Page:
Featured Professor: Silvia Scarpa

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Meet Professor Silvia Scarpa, and learn how she inspires her students to take a stand against human trafficking and contemporary slavery.

Born and raised in Rome, Professor Scarpa holds a Laurea in Political Science (LUISS Guido Carli University), a Master in International Protection of Human Rights (Università degli Studi di Roma “La Sapienza”) and a Dottorato di Ricerca in Political Science – Human Rights (Scuola Superiore Sant’Anna).

She recently published with UniversItalia the monograph An Introduction to International Human Rights Standards for Law Enforcement Authorities. She is also the author of the book Trafficking in Human Beings: Modern Slavery (Oxford University Press, 2008). Prof. Scarpa teaches the popular course Human Trafficking and Contemporary Slavery at JCU.

Watch the video and read the interview with Prof. Scarpa.

How did you get interested in the topic of human rights?
I have always been interested in this area, I wrote my undergraduate thesis on “Fundamental Rights in the European Union,” then I enrolled in a Master’s program in International Human Rights Law and, finally, in a Ph.D program focused on Human Rights, in which I started doing research on human trafficking.

How do you bring your research into the classroom? Tell us about your course Human Trafficking and Contemporary Slavery?
I truly enjoy teaching this course because it really opens up students’ minds: they never imagined for example, that something like religious slavery could still exist in the world. Incredibly, in some countries like India and, to a minor extent, Nepal and Ghana, in the name of religion, young girls are dedicated to deities, and thus they can’t marry, they sometimes become prostitutes for the entire community or concubines of a local priest. Another example is chattel slavery- that is the form of contemporary slavery closest to slavery of the past, where human beings are considered as property; incredibly, this practice still exists in some areas of Mauritania and Niger.

Are there any examples of human trafficking and contemporary slavery that are closer to home for students?
Unfortunately yes, especially in the form of trafficking for the purpose of sexual exploitation: in various parts of the U.S. young girls are recruited and obliged to prostitute themselves; other victims of both trafficking for the purpose of sexual and labor exploitation are transnationally moved and end-up in European countries, the U.S., the Middle East, just to name a few.

You were selected to present the results of your research at the conference “Incorporating Human Trafficking in Academic Institutions: The European Experience” organized by the Protection Project of the Johns Hopkins University of Washington D.C. and the University of Amsterdam.
Yes, I contacted past students of my course Human Trafficking and Contemporary Slavery and 47 agreed to participate in a survey aimed at assessing awareness and action in the field of contemporary slavery. The results clearly demonstrated that the majority of these students not only became more aware of the issues discussed in class, but in many cases they began talking to family members and friends about these issues to raise their awareness, thus multiplying the course’s effects. But I think that the greatest result of the course was that many students were actually inspired to change their behaviors: some did volunteer work at NGOs, some organized conferences at their home universities, one even decided to enter law enforcement.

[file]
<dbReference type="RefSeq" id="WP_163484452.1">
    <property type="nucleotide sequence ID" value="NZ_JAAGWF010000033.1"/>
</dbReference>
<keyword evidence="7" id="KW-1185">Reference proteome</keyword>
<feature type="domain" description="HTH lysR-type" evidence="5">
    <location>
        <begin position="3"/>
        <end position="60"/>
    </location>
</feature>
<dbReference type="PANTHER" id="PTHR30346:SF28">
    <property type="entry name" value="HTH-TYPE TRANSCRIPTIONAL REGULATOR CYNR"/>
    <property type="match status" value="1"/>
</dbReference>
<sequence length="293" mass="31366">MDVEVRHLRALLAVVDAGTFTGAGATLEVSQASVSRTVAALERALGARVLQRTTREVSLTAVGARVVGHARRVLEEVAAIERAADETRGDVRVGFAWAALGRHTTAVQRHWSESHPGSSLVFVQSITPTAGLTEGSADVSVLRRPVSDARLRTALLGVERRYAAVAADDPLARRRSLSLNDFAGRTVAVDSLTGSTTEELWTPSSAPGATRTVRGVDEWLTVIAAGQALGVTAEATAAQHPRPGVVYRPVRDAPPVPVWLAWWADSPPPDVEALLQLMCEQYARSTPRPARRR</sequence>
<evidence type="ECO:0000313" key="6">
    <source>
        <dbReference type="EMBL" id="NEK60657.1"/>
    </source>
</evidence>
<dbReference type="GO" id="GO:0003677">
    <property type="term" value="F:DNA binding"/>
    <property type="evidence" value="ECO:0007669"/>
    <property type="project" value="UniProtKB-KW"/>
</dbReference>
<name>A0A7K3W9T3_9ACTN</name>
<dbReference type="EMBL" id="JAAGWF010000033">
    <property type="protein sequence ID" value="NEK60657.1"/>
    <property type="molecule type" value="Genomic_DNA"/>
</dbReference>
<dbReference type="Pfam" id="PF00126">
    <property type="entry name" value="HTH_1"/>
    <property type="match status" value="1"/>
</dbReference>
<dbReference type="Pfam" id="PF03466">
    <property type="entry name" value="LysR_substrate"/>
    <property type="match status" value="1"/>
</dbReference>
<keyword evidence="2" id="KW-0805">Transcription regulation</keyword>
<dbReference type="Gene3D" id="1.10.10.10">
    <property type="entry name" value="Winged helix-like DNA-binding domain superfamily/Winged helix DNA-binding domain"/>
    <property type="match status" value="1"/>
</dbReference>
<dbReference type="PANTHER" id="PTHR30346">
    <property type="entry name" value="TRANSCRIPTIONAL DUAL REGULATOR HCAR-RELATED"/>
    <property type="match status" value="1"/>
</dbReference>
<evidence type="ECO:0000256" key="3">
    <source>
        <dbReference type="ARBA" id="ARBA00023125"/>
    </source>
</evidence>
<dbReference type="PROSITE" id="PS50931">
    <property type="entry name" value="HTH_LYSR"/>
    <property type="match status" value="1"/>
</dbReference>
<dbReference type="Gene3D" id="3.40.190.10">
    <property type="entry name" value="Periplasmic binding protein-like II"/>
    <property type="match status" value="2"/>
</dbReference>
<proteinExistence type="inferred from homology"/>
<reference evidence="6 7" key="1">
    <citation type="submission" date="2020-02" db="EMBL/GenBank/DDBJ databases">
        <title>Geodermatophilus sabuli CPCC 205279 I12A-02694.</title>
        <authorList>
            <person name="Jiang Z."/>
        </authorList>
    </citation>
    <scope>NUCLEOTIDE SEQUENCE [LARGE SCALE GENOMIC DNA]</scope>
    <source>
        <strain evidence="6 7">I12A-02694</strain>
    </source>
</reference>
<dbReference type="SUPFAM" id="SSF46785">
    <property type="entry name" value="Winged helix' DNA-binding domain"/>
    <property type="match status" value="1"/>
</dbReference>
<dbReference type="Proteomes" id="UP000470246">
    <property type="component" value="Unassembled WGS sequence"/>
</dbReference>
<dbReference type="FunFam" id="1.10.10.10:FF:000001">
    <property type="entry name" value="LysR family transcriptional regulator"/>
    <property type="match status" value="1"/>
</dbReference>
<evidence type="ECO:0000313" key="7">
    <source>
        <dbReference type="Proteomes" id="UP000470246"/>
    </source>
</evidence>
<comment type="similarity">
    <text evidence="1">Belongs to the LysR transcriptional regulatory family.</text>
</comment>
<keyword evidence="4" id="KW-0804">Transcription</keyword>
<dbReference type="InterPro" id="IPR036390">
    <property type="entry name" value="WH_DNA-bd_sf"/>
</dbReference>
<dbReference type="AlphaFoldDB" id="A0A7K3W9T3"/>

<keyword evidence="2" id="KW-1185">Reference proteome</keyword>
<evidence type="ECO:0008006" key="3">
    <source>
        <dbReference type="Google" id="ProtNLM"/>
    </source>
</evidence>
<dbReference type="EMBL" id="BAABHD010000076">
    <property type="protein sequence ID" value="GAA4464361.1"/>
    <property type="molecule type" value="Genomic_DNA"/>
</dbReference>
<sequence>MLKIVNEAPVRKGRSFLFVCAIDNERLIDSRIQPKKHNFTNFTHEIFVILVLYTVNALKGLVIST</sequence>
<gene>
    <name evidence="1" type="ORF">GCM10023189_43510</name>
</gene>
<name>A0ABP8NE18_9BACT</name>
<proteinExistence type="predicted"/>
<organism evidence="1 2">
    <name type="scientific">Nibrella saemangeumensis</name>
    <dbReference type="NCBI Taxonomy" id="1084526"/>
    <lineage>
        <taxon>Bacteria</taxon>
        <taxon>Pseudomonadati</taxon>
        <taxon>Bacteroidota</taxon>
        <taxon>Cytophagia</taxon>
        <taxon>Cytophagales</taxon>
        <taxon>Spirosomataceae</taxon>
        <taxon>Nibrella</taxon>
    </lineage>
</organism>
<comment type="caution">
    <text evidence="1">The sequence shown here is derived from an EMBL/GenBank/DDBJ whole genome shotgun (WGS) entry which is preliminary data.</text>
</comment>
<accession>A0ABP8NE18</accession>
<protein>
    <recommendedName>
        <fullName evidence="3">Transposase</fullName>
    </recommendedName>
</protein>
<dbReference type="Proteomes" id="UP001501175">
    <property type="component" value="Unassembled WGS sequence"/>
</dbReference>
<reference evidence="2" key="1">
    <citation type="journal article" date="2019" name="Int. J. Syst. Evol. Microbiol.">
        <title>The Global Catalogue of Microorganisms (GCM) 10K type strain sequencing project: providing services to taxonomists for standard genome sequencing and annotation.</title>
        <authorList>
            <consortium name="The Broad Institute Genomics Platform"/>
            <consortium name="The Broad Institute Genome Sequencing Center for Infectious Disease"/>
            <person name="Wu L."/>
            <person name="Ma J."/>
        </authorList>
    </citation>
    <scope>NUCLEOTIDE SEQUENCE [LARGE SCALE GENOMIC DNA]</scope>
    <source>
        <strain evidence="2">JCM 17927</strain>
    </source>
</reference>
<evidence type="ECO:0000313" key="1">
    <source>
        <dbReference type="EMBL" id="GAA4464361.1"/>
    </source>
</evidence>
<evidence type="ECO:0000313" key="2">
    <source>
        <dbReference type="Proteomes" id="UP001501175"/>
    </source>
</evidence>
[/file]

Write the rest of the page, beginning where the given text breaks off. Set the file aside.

Tell us about JCU’s first “Anti-Trafficking & Contemporary Slavery Week” that you organized last year with your students.
It was great to see the whole University taking a stand against slavery! Activities included panel discussions and conferences with key experts, movie and documentary screenings, and a week-long exhibition of posters portraying different forms of exploitation. We were honored to have the participation of representatives from the U.S. Embassy in Rome, the Italian Department of Equal Opportunities, the Italian Carabinieri, the Urban Institute of Washington, D.C., and the U.S. Department of Homeland Security.

What advice can you offer to students who want to take a stand against human trafficking and contemporary slavery?
They can organize events in their neighborhoods and schools and do volunteer work with NGOs and associations. But they can also become more aware as consumers, keeping in mind that there are ethical standards for business.

Can you describe your experience at John Cabot University?
I’m truly inspired by the students and I’ve learned a lot from the entire JCU community. John Cabot is a little multicultural world in Trastevere, so teaching here has been one of the most extraordinary experiences I’ve had in my life. For these reasons, I wholeheartedly encourage our students to take advantage of all the opportunities this special University offers to them to grow not only as students but also as responsible citizens of the world. To prospective students, I say come and see for yourself: I’m sure you will decide to join our community!

Tell us about your latest book.
The book is mostly based on the work I did in Turkey, where I was fortunate to have the opportunity to contribute to a European Union Twinning Project between the Italian Arma dei Carabinieri and the Turkish Jandarma (military police). I also contributed to writing a manual on human rights standards for law enforcement officers, which hopefully will be useful to teach law enforcement officers how to respect and promote human rights in their daily activities. The book draws on this experience, as well as on other opportunities that, thanks to various institutions, I’ve had to train law enforcement officers from almost 70 countries of the world.

Find out more about earning a Bachelor of Arts in Political Science at JCU in Rome.